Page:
In a recent blog post, Christian JW Wartick claims that atheists are "appealing to emotion" when they claim there is as much evidence for unicorns as there is for god. This is not an appeal to emotion. While some atheists may use this argument in the manner and fashion Wartick points out, I can show that it can be used as an argument by analogy, and not as an "appeal to emotion."
An appeal to emotion is a fallacy which presents a perspective intended to be superior to reason, and is intended to draw knee-jerk emotions from the acquirer of the information with the intent of convincing them that the fallacious argument is true without offering any substantial proof of the argument that is offered, and the argument's premises remain invalid. It is clear that some atheists, as well as some Christians use the "appeal to emotions" fallacy, and this fallacy has also been one of the most successful ploys Christians use in gaining converts, as Christianity can offer no proof for any of its major eschatological claims, which is why they resort to an appeal to the emotions.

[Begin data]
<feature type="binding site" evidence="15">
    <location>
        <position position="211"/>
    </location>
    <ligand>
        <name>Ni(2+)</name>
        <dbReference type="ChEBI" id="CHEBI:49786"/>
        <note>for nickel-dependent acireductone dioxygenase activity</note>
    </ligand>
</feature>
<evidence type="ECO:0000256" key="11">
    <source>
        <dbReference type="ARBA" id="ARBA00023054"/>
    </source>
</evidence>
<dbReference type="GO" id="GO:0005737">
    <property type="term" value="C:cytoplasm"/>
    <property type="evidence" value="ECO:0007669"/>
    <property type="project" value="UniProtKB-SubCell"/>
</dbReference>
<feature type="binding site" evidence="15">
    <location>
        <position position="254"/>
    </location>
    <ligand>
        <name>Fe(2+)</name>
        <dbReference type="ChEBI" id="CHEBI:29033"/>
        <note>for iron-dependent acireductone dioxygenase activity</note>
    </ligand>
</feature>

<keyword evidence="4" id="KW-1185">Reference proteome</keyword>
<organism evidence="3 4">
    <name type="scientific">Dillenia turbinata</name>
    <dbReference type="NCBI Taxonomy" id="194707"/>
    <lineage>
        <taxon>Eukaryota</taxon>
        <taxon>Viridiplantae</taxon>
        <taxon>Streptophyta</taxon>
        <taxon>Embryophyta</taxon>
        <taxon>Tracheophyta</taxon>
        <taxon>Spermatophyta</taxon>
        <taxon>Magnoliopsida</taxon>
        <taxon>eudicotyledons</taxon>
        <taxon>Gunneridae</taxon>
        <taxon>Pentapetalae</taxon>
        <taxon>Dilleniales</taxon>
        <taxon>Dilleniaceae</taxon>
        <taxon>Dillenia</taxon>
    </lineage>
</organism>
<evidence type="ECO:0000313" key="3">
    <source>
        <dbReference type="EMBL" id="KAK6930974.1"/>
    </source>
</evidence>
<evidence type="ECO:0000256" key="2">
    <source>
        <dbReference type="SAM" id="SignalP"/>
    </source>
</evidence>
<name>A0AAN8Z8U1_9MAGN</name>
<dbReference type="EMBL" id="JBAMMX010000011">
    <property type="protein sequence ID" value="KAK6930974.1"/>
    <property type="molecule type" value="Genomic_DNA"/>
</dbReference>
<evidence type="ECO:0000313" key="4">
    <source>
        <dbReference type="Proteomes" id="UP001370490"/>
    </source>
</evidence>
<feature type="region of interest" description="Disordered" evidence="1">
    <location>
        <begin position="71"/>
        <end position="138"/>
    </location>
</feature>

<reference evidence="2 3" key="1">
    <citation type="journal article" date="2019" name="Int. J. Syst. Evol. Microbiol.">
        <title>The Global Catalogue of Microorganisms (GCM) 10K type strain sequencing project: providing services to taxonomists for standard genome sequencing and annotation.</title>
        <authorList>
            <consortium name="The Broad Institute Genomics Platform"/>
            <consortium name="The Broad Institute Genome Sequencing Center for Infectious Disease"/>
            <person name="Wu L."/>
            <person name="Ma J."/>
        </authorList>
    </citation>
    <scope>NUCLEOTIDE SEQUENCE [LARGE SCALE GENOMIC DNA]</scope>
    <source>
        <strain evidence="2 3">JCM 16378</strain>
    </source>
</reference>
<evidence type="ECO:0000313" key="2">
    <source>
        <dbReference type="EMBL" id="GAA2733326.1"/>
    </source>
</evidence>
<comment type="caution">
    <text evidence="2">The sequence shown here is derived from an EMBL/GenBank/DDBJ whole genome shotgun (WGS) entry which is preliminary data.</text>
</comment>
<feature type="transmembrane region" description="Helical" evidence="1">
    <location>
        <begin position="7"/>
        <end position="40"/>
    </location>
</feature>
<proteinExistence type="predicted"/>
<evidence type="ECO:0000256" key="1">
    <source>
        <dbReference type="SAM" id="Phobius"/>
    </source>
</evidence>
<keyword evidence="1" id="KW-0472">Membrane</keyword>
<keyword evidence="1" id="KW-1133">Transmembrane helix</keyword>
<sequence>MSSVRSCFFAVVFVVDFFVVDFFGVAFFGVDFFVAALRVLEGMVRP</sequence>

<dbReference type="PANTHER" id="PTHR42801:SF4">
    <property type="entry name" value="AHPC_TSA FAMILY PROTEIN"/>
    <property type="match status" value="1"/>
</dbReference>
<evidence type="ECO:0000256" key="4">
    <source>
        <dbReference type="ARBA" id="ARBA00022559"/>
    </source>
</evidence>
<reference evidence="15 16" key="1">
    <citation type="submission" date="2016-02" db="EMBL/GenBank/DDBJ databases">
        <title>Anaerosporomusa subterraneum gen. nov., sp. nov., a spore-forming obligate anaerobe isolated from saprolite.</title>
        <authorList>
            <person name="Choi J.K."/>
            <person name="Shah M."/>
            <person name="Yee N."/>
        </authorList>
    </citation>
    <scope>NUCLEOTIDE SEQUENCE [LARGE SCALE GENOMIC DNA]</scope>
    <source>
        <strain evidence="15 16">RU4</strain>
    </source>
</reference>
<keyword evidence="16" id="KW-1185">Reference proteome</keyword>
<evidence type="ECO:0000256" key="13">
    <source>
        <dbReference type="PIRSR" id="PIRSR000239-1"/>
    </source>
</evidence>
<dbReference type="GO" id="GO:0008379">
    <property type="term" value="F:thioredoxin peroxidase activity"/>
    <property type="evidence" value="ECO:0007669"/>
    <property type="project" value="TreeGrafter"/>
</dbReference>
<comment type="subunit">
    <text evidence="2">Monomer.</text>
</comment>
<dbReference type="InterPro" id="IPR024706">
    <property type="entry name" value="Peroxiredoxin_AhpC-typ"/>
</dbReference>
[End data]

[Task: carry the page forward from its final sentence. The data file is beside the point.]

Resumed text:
Wartick and other theists such as WL Craig claim that atheists make the mistake of claiming that if there is no empirical evidence of something, then that something does not exist--which is a mistake of Positivism. The unicorn argument can be made without making the mistake of Positivism. It merely states the fact that there is as much evidence for god as there is for unicorns. So it can be made without making an appeal to emotions, or resorting to Positivism; but merely as a statement of fact. This statement of fact can then be used to draw a correlation between god and unicorns, and thus, is the basis of an argument by analogy. It provides a rational link that Wartick claims cannot be provided. Wartick made the statement: